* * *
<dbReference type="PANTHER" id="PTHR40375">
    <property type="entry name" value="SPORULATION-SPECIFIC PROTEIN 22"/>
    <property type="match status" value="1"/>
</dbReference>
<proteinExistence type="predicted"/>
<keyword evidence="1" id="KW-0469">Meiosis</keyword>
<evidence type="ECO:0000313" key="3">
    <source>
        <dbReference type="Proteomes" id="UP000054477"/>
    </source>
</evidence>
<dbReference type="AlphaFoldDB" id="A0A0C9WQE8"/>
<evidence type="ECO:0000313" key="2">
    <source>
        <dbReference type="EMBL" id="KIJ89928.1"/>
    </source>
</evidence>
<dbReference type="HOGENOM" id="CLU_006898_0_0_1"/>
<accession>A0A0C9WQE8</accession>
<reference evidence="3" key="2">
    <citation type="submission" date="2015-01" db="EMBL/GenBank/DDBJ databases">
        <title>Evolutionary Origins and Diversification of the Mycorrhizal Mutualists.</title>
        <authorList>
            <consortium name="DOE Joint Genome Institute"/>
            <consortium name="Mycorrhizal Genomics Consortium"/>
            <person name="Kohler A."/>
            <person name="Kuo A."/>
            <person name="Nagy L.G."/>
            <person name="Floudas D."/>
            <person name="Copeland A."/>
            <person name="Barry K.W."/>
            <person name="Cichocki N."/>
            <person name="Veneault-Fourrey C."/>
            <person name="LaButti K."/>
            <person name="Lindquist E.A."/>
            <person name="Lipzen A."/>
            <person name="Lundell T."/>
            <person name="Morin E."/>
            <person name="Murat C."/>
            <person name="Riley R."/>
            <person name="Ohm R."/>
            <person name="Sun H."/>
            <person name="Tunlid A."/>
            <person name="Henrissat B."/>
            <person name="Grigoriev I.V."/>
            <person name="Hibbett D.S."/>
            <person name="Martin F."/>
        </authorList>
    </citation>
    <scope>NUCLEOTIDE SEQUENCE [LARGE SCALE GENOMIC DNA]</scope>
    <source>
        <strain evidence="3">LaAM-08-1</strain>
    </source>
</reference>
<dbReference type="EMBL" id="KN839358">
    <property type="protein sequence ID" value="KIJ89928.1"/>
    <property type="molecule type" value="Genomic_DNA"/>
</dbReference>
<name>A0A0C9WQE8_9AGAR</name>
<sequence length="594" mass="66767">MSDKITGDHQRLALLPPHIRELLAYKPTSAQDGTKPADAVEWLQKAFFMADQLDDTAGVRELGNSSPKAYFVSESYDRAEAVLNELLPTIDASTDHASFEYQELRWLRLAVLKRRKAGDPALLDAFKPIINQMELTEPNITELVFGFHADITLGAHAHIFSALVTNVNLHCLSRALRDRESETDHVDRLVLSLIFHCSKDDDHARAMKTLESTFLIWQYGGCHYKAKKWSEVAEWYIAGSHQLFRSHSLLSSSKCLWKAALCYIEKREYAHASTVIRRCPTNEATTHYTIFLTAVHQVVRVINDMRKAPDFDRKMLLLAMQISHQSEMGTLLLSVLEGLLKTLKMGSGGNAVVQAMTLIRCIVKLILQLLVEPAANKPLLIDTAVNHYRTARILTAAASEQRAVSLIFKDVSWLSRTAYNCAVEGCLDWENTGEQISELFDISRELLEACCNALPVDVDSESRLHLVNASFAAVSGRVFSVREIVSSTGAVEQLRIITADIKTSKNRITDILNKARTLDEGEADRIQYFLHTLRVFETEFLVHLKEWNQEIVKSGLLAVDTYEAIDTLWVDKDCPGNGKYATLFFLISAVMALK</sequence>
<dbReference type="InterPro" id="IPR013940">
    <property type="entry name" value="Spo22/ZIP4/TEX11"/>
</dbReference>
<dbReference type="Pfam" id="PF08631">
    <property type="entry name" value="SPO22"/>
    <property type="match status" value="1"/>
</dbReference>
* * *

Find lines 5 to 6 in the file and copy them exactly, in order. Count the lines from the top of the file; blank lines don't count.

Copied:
<proteinExistence type="predicted"/>
<keyword evidence="1" id="KW-0469">Meiosis</keyword>